PEARL HARBOR, Hawaii -- The most recent commander of U.S. submarines in Asia and the Middle East took command on Wednesday of the entire Pacific Fleet submarine force.

Rear Adm. Phillip Sawyer succeeded Rear Adm. James Frank Caldwell Jr. during a ceremony on a platform atop the hull of the USS Jacksonville submarine.

Caldwell is leaving Hawaii for Washington to become the Navy's inspector general.

Pacific Fleet commander Adm. Cecil Haney told the crowd of several hundred guests that he wasn't able to properly salute Caldwell's achievements because it would take a decade for everyone present to acquire the necessary security clearances to hear about his work.

"For over two-and-a-half years, Frank has worked brilliantly as a leader and has ensured our unique undersea capabilities remain the best in the world while ensuring the highest standards of operational excellence," Haney said.

Haney said Caldwell improved readiness of the Pacific Fleet's undersea surveillance and rescue capabilities. Caldwell also led the Pacific submarine force as it integrated newer Virginia-class submarines into the fleet, implemented a smoking ban and brought women to serve on board some submarines.

The Navy said Caldwell improved the way commanders communicate to help the submarine force better respond to threats. He also improved coordination among submarine warfare commanders.

Sawyer was most recently based in Yokosuka, Japan, as commander of Submarine Group 7, which operates in Asia and the Middle East. The 1983 Naval Academy graduate and career submarine officer previously commanded the USS La Jolla and Submarine Squadron 15 in Guam.

The U.S. Pacific Fleet's submarine force is responsible for 60 percent of the Navy's submarines. It's also responsible for the nation's ballistic missile submarine force in the Pacific.

Also on HuffPost:

Loading Slideshow...
  • Aircraft Carriers

    <blockquote>"Allowing the mobile projection of Naval Air Power across the globe"</blockquote> (<a href="http://www.navy.mil/navydata/our_ships.asp" target="_blank">U.S. Navy data</a>) USS Enterprise makes its final voyage to Newport News Shipbuilding Thursday June 20, 2013. (AP Photo/US Navy, John Whalen)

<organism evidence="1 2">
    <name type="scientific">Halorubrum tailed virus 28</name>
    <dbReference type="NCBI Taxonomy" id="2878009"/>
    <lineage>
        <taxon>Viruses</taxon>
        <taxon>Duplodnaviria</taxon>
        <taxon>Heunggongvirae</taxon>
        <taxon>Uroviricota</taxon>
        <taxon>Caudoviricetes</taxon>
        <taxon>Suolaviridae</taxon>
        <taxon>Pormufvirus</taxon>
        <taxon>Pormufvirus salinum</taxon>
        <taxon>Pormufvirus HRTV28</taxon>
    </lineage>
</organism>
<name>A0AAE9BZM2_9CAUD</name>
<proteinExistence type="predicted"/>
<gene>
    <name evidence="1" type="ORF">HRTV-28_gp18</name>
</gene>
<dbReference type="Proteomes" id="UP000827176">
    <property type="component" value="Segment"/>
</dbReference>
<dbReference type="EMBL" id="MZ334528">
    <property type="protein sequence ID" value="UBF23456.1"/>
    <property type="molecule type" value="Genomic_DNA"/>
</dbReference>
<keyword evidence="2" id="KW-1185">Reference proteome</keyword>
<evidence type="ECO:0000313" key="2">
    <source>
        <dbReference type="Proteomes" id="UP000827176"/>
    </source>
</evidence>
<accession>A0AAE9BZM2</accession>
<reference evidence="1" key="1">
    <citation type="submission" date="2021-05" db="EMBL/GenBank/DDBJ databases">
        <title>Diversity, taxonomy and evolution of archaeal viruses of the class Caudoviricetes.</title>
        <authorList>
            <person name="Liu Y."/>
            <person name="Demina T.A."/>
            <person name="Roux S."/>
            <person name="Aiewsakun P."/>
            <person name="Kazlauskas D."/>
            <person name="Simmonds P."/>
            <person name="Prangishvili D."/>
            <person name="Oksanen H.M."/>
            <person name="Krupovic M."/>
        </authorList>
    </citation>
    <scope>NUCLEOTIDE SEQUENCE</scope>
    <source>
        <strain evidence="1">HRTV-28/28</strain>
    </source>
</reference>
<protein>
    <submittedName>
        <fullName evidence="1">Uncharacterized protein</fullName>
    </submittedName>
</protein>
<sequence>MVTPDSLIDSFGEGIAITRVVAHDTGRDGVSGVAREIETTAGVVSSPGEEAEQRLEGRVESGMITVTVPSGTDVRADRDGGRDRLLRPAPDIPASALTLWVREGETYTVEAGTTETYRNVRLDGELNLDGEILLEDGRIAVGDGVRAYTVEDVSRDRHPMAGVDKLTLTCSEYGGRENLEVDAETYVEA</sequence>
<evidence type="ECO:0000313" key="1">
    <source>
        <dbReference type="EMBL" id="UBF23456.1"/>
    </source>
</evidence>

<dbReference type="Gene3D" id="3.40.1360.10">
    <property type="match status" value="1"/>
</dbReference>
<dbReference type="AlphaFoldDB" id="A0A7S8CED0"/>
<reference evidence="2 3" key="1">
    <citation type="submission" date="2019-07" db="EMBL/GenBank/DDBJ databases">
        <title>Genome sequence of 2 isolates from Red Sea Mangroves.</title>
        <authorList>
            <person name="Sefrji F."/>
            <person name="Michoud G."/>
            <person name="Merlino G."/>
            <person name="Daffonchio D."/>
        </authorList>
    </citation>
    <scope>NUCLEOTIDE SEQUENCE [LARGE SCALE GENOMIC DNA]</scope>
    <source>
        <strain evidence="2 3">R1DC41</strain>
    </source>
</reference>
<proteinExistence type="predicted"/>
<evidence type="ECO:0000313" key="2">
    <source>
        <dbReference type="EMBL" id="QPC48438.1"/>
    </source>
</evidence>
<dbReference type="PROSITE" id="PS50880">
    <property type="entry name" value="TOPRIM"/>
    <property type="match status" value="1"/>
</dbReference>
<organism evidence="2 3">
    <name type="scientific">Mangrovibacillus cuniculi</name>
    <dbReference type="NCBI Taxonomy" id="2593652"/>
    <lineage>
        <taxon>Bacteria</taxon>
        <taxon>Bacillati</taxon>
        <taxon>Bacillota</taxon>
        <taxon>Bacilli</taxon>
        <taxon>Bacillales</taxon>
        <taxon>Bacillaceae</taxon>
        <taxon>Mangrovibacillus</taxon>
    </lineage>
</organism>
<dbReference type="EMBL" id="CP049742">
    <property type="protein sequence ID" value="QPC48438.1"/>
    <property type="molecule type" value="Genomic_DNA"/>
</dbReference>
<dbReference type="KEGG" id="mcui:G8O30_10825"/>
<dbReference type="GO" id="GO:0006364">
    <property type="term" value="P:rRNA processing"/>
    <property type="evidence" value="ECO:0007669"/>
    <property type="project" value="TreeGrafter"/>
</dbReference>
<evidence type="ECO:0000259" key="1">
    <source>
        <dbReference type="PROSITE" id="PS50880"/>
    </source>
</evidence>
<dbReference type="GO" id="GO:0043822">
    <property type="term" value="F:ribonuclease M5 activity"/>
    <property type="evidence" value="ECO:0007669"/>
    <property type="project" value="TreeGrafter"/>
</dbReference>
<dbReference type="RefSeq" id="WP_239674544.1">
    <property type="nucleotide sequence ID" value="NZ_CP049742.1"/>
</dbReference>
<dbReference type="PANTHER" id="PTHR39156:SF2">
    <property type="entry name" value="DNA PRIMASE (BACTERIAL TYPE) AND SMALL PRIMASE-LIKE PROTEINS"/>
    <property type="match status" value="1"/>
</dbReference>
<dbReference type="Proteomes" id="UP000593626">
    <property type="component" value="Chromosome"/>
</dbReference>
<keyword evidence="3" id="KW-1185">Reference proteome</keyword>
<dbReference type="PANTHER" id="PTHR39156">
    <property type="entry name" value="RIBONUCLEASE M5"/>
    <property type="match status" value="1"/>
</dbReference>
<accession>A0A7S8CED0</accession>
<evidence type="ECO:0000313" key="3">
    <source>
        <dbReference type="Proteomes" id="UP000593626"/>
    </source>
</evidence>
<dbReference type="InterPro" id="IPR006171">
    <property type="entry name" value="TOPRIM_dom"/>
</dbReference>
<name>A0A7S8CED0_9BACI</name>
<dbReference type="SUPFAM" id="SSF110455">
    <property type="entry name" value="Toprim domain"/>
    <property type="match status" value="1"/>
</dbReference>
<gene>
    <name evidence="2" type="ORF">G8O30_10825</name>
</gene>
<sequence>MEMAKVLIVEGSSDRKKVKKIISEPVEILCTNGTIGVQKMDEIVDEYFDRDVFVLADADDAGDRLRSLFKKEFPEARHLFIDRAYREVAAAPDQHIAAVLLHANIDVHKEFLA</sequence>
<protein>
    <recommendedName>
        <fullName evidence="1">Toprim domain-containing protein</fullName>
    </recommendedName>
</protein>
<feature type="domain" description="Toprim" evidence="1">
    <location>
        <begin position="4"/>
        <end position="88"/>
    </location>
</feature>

• Amphibious Assault Ships

    <blockquote>"Deploy and support U.S. ground forces in remote locations"</blockquote> (<a href="http://www.navy.mil/navydata/our_ships.asp" target="_blank">U.S. Navy data</a>) The Amphibious assault ship USS Wasp discharges an LCAC off the coast of Camp LeJeune N.C. on Monday, Feb. 6, 2012. (AP Photo/Steve Helber)

  • Cruisers

    <blockquote>"Multi-mission warships capable of engaging multiple simultaneous targets and employed in force support or independent action"</blockquote> (<a href="http://www.navy.mil/navydata/our_ships.asp" target="_blank">U.S. Navy data</a>) In this image provided by the U.S. Navy, the guided-missile cruiser USS San Jacinto approaches at sea in the Atlantic Ocean June 6, 2012. (AP Photo/US Navy)

  • Littoral Combat Ships

    <blockquote>"Fast, agile, focused-mission platform designed for operation in near-shore environments yet capable of open-ocean operation"</blockquote> (<a href="http://www.navy.mil/navydata/our_ships.asp" target="_blank">U.S. Navy data</a>) The littoral combat ship USS Independence (LCS 2) arrives in her home port of San Diego, marking the completion of her maiden voyage. (AP Photo/U.S. Navy)

  • Destroyers

    <blockquote>"Fast warships providing multi-mission offensive and defensive capability, independently or in fleet support"</blockquote> (<a href="http://www.navy.mil/navydata/our_ships.asp" target="_blank">U.S. Navy data</a>) A U.S. navy officer patrols along the bow of the Arleigh Burke-class guided-missile destroyer USS Paul Hamilton (DDG 60), anchored shortly after its arrival at the international port of Manila on May 31, 2013. (TED ALJIBE/AFP/Getty Images)

  • Frigates

    <blockquote>"Warships designed to protect other ships and as anti-submarine warfare combatants"</blockquote> (<a href="http://www.navy.mil/navydata/our_ships.asp" target="_blank">U.S. Navy data</a>) FILE - In this July 23, 1998 file photo, the Argentine frigate Libertad takes part in an international salute to the USS Constitution as it passes in front of Boston Harbor. (AP Photo/Victoria Arocho, File)

  • Submarines

    <blockquote>"Capable of underwater operations and designed to carry out research, rescue, or specific wartime missions"</blockquote> (<a href="http://www.navy.mil/navydata/our_ships.asp" target="_blank">U.S. Navy data</a>) In this image provided by the U.S. Navy the Los Angeles-class nuclear-powered submarine USS Montpelier (SSN 765) arrives in Souda Harbor Nov. 24, 2007 for a routine port visit. (AP Photo/US Navy, Paul Farley)